Module 1; Chapter 4
Module 1; Chapter 4 SOC 101
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This 3 page Class Notes was uploaded by Claire Conrad on Thursday September 3, 2015. The Class Notes belongs to SOC 101 at University of Alabama - Tuscaloosa taught by a professor in Fall 2015. Since its upload, it has received 16 views. For similar materials see Intro To Sociology in Sociology at University of Alabama - Tuscaloosa.
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Date Created: 09/03/15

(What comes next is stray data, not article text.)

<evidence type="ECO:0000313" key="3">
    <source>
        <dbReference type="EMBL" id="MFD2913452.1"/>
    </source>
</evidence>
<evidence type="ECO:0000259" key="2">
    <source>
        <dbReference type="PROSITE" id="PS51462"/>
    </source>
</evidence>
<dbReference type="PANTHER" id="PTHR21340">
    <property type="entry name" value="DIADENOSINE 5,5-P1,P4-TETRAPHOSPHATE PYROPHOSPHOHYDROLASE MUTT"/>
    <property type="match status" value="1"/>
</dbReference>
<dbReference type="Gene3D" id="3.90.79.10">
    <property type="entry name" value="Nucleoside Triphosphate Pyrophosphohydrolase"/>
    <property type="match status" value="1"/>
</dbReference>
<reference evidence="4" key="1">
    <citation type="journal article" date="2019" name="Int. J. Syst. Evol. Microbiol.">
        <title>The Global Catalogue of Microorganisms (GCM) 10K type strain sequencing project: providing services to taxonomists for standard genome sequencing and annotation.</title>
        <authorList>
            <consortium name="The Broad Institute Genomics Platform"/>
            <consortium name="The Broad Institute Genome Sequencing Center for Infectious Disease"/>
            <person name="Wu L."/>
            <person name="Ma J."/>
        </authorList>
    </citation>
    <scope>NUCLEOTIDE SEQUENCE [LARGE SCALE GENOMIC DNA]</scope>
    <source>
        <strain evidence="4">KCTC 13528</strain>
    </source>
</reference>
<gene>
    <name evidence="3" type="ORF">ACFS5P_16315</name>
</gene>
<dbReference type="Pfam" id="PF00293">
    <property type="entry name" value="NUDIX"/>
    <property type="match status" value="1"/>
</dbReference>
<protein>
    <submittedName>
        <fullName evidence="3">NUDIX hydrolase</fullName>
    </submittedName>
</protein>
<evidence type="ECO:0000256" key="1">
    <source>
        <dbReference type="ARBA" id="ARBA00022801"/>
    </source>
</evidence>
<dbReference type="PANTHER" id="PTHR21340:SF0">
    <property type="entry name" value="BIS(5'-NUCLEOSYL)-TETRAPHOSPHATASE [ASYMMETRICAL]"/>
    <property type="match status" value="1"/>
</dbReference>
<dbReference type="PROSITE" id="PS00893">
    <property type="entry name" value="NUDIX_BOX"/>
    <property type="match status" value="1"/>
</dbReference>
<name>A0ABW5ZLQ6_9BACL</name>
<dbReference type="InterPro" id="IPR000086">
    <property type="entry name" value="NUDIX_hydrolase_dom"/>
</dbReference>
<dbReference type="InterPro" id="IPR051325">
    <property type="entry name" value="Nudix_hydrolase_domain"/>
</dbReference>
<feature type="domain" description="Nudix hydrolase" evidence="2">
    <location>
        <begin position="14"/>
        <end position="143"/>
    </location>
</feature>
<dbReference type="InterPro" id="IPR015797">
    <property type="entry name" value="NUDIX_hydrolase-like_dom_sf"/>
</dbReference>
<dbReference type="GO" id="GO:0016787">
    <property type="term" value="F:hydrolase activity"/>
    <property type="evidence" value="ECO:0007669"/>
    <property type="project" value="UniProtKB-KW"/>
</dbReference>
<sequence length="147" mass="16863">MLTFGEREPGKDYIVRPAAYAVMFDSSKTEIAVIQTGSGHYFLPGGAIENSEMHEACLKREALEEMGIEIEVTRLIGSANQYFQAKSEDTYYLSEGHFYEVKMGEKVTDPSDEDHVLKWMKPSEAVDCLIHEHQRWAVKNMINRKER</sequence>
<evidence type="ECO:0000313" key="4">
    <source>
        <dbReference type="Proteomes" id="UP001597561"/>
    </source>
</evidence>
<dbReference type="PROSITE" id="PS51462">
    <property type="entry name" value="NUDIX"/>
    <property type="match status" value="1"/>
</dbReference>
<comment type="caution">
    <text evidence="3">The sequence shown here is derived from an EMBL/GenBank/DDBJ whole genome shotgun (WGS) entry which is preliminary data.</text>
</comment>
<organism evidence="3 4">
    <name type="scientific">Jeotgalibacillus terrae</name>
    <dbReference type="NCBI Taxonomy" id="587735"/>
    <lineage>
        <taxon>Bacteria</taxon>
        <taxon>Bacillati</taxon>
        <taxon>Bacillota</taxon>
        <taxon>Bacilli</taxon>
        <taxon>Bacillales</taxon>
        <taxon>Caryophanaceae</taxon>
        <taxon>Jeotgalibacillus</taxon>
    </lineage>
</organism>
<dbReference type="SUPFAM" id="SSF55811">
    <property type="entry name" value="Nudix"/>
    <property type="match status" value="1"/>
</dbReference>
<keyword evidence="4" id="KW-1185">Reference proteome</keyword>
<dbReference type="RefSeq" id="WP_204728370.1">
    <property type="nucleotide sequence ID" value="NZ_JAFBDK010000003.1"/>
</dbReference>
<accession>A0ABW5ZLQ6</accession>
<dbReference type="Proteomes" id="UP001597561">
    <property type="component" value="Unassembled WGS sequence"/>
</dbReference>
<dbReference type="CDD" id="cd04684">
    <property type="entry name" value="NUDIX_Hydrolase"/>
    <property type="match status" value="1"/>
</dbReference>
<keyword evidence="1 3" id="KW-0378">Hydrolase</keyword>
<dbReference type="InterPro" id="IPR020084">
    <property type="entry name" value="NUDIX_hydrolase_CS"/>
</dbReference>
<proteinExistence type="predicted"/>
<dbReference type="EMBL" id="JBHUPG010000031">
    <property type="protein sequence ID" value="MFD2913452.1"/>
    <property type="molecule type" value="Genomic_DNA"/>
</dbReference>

Social Structure recurring patterns of behavior 0 action the ability to operate independent of social restraints 0 social institutions the major arenas of social life in which durable routines and patterns of behavior take place 0 status a position in a social system that can be occupied by an individual idea of everyone acting all the time o thoughts in back of your head versus what you are actually sayingdoing 0 act up to expectations while having different conscious in back of mind I roles sets of expected behaviors associated with particular stresses 0 answering fine when someone asks how are you doing is a script 0 ways in which we presentinteract with each other front versus back stage of mind culture and social structure determine the content of your front stage 0 micro level interactions are scripted o meso level roles in society are understood through social level scripts students sit in class professors stand students answer professors ask think of same sex marriage samegender upsets people to an extent because script changes from manwoman ascribed statuses born with some statusesroles 0 such as femalemale 0 this affects your life script achieved statuses some are not scripted statuses o earned or achieved Ethnomethodoloqv an approach that examines the methods people use to make sense of their daily activities emphasizes the ways in which we collectively create social structure in our everyday activities 0 believe social structure exists because we are constantly creating it as we constructreconstruct social order in our daily routines breaching experiments Harold Garfinkel controlled social situations in which the individuals involved intentionally break s ocial rules violating basic norms and patterns of behavior conservation analysis a method of analyzing the patterns in faceto face conversation that produce the smooth backandforth turn taking of such exchanges 0 all talk is ordered even informal 0 John Heritage amp Steven Clayman 2002 study analyzed news shows looked at Host vs Guest basic routine of interview is the same conven on a practice or technique that is widely used in a particular social setting 0 such as knowing certain things to donot to do in life think job interviews how to act at restaurants 0 these are picked up easily such as when you do jury duty the first time organizational structure the rules and routines both formal and informal that shape daily activity within 0 rganizations 0 example the structure of your school includes the roles played by administrators c ustodial and maintenance staff professors and students social integration the process by which values and social structures bind people together within a society 0 Talcott Parsons pioneer of functionalist theory Functionalists further point out that because social institutions are i nterdependent the equilibrium among them is precarious Functionalists argue that institutions serve specific functions that h elp maintain social stability In some cases therefore specific structures have negative functio ns they are dysfunctional Other dysfunctional aspects of America n society have included slavery and racial discrimination Max Weber 3 Basic Types of Human Action 0 Traditional action motivated by customs think family actions 0 Affective action guided by emotions and feelings think fans tearing down goal posts after college football win 0 Rational action motivated by calculations of efficiency people determining their goals and deciding how to achieve them Georg Simmel society is created by facetoface micro level interactions Gaye Tuchman the news net includes the Associated Press stringers located in remote areas and fulltime reporters TABLE 41 RITZER39S FOUR DIMENSIONS OF MCDONALDIZATION Efficiency Calculablllty Predictability Control Seeking the best possible method for completing tasks often by following a series of highly specified predesigned steps Emphasizing the quantitative aspects of products and services focusing on for example product size cost and time often characterized by the notion that more is betterquot Striving to make products and services the same regardless of place or time This process of standardization can be comforting to customers who know what to expect but may produce jobs that offer little room for creative thought Exercising control over employees and customers by enforcing rigid rules limiting options and using new technologies that monitor and regulate behavior
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